Controversies off the track follow F-1 to Australia

Formula 1 Grand Prix drivers are in Australia this weekend, with news coming off the track more frequently than the drivers do on the course.

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March 22, 2024 - 2:08 PM

Ferrari driver Charles Leclerc, left, talks with Red Bull Racing driver Max Verstappen and teammate driver Sergio Perez following the Las Vegas Grand Prix Formula One race on Saturday, Nov. 18, 2023, in Las Vegas. Photo by L.E. Baskow/Las Vegas Review-Journal/TNS

MELBOURNE, Australia (AP) — For the third Formula 1 Grand Prix in a row, controversies off the track are threatening to overshadow the almost predictable action on it.

News this week ahead of the Australian GP that the FIA’s Ethics Committee had cleared its president, Mohammed Ben Sulayem, from “interference of any kind” at two F1 events last year was followed quickly by a social media post from Susie Wolff, who is director of the all-female series F1 Academy and also married to Mercedes F1 boss Toto Wolff, announcing that she had filed a criminal complaint in the French courts against the sport’s governing body for statements made about her in December.

It’s all against the backdrop of ongoing furor surrounding Red Bull Racing and its team principal Christian Horner.

The off-track issues continue at Red Bull Racing, where a recently suspended team employee has exercised the right to appeal Red Bull’s clearance of alleged misconduct by Horner and filed a formal complaint with the FIA.

“All the items that have come to light are very serious . . . we are living in 2024 and not 1984, which means total transparency,” McLaren chief executive Zak Brown told a news conference Friday. “The three situations are all different and we need to make sure things are done in a truly independent manner. We are three races into the schedule and we are still talking about it.”

Of Wolff’s legal action, Brown added: “I think Susie is one of the most respected people in motorsport.”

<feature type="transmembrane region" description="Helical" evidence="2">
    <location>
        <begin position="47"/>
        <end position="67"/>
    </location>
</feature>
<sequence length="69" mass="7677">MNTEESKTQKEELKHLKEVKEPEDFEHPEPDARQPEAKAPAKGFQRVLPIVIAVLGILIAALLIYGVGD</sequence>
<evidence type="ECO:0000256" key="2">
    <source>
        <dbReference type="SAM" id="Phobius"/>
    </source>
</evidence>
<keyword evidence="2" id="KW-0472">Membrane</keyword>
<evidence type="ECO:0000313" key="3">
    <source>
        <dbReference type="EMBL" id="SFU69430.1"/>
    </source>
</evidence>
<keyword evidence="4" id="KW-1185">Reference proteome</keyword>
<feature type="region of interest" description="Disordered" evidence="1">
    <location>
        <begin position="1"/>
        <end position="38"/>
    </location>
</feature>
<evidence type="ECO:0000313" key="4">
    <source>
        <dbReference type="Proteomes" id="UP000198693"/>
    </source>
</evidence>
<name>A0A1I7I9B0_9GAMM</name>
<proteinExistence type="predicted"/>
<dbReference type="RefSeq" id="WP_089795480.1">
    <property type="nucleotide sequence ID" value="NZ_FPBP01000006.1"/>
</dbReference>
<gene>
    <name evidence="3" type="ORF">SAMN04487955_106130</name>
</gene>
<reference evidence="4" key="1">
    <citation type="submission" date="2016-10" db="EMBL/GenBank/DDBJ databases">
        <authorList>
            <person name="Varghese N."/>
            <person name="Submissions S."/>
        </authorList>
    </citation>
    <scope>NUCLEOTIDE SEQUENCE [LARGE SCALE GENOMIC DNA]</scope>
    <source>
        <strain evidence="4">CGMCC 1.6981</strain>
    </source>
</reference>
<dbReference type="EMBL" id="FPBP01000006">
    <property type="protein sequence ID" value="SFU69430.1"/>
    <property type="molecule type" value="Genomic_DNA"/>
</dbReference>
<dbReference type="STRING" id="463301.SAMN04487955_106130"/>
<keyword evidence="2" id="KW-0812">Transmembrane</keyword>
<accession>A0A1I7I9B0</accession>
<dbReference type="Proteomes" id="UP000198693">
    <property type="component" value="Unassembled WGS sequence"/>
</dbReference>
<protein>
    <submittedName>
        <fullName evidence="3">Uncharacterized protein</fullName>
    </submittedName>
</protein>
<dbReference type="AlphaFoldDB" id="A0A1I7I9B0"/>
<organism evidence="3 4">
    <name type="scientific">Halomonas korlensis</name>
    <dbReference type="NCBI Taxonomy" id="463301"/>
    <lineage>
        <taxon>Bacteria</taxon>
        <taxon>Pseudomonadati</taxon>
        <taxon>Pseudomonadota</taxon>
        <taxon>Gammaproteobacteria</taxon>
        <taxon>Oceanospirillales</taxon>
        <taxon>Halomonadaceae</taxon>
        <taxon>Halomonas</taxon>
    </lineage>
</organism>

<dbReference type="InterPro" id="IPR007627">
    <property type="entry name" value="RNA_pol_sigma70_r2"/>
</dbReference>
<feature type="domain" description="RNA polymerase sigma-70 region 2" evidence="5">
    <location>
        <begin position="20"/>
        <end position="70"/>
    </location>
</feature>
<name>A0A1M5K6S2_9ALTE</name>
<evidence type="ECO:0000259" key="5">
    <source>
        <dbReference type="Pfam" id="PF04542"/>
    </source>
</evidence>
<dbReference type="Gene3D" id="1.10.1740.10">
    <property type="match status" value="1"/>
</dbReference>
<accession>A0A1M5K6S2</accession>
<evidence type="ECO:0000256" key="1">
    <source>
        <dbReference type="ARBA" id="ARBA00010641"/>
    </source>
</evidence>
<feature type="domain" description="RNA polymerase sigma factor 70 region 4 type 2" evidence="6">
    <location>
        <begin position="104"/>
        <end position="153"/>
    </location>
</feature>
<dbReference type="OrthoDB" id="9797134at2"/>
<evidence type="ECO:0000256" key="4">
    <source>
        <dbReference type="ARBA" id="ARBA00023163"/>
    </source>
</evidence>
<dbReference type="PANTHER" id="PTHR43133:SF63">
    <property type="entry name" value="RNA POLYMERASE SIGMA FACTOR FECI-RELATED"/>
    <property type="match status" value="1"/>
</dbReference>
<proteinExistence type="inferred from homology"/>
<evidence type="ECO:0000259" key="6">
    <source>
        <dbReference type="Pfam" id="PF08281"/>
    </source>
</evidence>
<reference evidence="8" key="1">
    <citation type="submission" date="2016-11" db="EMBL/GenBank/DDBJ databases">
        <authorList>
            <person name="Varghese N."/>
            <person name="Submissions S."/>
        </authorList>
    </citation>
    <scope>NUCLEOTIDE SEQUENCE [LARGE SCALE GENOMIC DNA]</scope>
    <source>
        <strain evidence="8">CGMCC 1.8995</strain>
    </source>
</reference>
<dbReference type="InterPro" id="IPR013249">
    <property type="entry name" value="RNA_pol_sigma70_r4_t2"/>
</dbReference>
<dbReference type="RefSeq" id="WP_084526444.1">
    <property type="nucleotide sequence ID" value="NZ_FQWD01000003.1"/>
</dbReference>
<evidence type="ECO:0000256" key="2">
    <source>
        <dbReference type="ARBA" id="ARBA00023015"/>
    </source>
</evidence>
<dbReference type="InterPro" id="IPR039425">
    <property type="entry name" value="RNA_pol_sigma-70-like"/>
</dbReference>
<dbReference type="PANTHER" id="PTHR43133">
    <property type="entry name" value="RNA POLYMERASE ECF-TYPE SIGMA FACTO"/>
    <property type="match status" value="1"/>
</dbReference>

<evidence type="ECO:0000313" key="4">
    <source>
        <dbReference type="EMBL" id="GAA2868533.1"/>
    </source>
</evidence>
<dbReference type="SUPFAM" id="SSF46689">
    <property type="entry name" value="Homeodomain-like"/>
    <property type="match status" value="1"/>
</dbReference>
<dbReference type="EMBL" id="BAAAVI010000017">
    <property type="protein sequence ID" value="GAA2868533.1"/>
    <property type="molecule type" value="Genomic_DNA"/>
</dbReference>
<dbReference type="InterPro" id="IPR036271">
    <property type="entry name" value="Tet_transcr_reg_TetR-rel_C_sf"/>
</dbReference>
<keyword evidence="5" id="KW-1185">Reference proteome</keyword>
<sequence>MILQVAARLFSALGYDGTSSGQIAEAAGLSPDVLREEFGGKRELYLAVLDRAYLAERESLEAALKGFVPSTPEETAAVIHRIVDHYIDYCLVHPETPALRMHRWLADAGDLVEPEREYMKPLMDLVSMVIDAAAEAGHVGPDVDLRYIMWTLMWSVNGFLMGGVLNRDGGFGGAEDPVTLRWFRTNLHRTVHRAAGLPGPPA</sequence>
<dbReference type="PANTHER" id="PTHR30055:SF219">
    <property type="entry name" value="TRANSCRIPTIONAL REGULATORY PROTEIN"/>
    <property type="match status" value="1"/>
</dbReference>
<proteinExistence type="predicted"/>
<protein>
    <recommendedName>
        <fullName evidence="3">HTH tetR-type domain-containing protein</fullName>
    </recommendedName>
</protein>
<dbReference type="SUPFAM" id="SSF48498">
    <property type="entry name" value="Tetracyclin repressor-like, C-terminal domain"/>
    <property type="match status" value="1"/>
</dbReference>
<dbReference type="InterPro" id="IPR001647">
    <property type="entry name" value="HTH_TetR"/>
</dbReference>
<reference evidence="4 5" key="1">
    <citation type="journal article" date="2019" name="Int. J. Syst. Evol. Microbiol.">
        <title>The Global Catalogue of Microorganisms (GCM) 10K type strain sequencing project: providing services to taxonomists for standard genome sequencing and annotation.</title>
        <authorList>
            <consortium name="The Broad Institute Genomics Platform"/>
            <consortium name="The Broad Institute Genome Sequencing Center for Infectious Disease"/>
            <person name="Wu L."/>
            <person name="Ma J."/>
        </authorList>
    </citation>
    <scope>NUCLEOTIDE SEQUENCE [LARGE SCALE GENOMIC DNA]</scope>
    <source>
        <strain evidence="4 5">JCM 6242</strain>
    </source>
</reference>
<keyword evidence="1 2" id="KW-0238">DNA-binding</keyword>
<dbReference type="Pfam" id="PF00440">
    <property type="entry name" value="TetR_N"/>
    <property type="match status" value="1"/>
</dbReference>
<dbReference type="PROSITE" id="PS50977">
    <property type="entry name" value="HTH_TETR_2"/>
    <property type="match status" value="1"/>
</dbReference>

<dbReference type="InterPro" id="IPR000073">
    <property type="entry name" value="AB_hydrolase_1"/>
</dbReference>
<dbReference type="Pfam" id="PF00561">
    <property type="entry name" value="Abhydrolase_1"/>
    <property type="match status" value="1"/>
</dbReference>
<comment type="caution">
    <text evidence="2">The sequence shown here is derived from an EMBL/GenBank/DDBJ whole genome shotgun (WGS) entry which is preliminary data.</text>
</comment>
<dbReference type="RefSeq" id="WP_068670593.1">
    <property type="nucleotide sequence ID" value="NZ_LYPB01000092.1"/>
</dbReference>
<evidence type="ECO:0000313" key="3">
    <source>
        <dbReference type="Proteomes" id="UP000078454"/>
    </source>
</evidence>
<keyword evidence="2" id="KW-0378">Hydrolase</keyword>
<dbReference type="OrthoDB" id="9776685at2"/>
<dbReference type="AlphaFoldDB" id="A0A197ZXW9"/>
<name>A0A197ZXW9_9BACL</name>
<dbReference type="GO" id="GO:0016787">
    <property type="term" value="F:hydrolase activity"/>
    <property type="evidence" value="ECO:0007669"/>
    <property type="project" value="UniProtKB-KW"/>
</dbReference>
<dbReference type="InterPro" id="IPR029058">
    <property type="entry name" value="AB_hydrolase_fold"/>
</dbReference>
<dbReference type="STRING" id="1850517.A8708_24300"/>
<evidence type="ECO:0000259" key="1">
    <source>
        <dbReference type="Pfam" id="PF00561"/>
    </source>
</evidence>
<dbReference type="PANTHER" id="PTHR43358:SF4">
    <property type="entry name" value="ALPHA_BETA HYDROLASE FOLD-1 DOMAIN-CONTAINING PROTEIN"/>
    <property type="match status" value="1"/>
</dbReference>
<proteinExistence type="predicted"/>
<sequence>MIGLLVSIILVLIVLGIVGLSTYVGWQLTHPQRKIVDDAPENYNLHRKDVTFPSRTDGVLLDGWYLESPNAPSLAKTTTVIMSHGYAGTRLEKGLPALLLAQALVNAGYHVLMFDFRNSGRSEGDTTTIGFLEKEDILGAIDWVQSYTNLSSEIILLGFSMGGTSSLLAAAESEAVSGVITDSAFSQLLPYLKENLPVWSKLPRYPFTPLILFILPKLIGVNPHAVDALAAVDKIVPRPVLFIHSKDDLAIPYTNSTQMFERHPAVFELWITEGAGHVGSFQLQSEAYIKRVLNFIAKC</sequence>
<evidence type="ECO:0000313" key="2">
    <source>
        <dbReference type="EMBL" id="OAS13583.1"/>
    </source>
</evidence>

Red Bull’s all-conquering RB20 car, which has secured perfect 1-2 results at the season-opening events in Bahrain and Saudi Arabia, has been a secondary talking point at Albert Park to speculation about whether Max Verstappen was preparing to leave for Mercedes.

“I’m happy within the team,” the three-time F1 world champion said ahead of the practice sessions, rejecting speculation of a switch.

Verstappen is the favorite Sunday to take his third straight win in 2024 and his record-equaling 10th straight dating to last year’s Japanese Grand Prix.

He was second-fastest in two practice sessions Friday behind Ferrari’s Charles Leclerc. Verstappen lost about 20 minutes of the second session while repairs were made to the floor and chassis of his car following damage in the first session

“Today was a little bit messy. We had some damage which took a bit longer to fix meaning I had a bit of catch up to do,” Verstappen said.

“I think Ferrari is quick, but, from our side, I think there are also a few more things that we can fine-tune, so nothing crazy worrying about.”

Lewis Hamilton, a regular on the front row of the grid in Melbourne, was 18th fastest of 19 cars in the second practice session, which didn’t surprise Mercedes team principal Toto Wolff.

“I think in the second session we’ve gone through a really quite a dramatic setup change on Lewis, and that has massively backfired,” Wolff said. “But this is why we’re having those sessions.”

Ten minutes were lost during the first one-hour practice session after Alex Albon lost control and slammed into a wall, escaping without injury but seriously damaging his Williams. The team then decided to give him teammate Logan Sargeant’s car, meaning F1’s only American driver will have to sit out Sunday’s race.

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